Ice Cream Follies

The moment is ripe for a few constructive thoughts

Getting a snack or a little ice cream at one of East Hampton Town’s beaches on a summer’s day is one of the simple pleasures of living or visiting here. That is why (we guess) the town allows vendors to lease spots at most of the ocean beaches where lifeguards are stationed. On paper, at least, it’s all for the good. However, if you stop by a few of the beaches on a crowded and hot afternoon in July or August, what goes on is a little much. Beachgoers, including children, of course, mill around, drivers try to pass them, and litter overflows from receptacles. With the town board agreeing to provide electrical service in a few of the locations for vendors and the season fast approaching, the moment is ripe for a few constructive thoughts. 

Our chief observation concerns the way in which private operators have been allowed to use a public asset without sufficient oversight to assure they are not creating problems with vehicle flow and excess waste. It is almost impossible to imagine that the town would happily haul away a brick-and-mortar restaurant’s trash, but that is exactly what happens at the beach, where customers place wrappers, cans, paper plates, and napkins in road-end bins. Town workers make almost perpetual rounds to keep up with it all. Instead, vendors must be made responsible for the cleanup rather than taxpayers. Depending on location, the rents vendors pay the town run from about $4,500 to $13,000 a year, a fraction of what renting from a traditional commercial landlord would cost.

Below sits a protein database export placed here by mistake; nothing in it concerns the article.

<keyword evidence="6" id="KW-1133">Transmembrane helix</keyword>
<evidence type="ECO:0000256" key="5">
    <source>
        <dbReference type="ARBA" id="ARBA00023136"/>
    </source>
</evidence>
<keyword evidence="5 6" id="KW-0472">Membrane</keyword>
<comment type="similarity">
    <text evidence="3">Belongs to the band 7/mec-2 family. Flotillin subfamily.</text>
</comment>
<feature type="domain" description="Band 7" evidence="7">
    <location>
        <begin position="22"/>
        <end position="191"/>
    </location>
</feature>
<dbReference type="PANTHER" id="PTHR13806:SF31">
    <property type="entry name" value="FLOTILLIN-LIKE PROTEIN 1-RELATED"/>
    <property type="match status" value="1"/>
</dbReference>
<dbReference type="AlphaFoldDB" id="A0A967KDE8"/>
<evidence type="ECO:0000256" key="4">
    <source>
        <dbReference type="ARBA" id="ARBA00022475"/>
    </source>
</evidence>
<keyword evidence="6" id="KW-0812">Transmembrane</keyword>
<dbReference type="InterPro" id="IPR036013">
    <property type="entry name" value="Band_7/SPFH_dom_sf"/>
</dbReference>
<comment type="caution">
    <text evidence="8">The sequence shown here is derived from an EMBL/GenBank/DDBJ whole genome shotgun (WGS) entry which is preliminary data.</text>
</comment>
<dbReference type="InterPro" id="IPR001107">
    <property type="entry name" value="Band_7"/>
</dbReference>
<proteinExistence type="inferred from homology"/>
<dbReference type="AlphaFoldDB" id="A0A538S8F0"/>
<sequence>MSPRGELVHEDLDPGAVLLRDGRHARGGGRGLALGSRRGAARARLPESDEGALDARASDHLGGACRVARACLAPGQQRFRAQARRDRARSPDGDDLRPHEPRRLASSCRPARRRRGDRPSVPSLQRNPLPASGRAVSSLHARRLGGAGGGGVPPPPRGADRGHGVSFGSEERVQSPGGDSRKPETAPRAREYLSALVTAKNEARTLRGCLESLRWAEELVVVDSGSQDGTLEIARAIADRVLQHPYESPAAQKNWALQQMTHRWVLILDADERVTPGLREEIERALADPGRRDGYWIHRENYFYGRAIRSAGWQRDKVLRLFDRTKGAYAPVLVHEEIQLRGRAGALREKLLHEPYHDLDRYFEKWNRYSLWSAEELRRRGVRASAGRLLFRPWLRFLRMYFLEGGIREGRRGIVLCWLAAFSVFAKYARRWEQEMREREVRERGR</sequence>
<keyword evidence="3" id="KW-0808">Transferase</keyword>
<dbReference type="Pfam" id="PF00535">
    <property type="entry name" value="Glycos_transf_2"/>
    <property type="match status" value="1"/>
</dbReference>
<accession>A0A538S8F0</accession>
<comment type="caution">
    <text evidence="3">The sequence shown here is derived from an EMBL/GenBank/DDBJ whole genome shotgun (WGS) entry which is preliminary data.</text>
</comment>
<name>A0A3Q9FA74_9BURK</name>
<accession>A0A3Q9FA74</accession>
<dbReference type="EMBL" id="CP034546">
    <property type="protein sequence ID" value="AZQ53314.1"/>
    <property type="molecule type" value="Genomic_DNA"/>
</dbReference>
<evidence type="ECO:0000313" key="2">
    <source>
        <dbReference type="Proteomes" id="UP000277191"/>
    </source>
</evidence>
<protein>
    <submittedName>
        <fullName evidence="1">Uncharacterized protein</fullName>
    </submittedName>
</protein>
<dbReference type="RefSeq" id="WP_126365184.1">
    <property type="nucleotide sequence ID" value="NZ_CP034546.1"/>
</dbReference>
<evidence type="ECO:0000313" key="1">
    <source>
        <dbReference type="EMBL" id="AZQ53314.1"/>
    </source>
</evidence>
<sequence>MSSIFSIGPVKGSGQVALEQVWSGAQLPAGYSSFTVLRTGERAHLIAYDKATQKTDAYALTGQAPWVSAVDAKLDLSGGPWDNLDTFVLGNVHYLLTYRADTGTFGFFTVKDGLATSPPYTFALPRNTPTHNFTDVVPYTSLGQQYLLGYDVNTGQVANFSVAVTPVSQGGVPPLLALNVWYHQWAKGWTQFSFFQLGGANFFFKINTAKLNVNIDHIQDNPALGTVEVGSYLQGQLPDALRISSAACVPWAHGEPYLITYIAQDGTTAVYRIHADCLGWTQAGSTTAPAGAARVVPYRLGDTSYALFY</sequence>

More thought also must be given to exactly where food trucks and the like are allowed to set up. The Beach Hut at Atlantic Avenue Beach in Amagansett is exemplary in that it is set back from the parking lot, keeping frozen-treat-seeking children away from the risk of being struck by someone backing up to look for a parking space. Furthermore, it hardly seems reasonable that vendors are allowed to take up more space than the barest minimum in the parking lots, which might be better used for bicycles or safer drop-off and handicapped access pull-ins.

Buying goodies at the beach is a summertime ritual. Far be it from us to play the killjoy by suggesting vendors be eliminated. Rather, it is clear that more thought must be given to how they operate — making sure safe and adequate parking, easy traffic flow, and cleanliness are top priorities.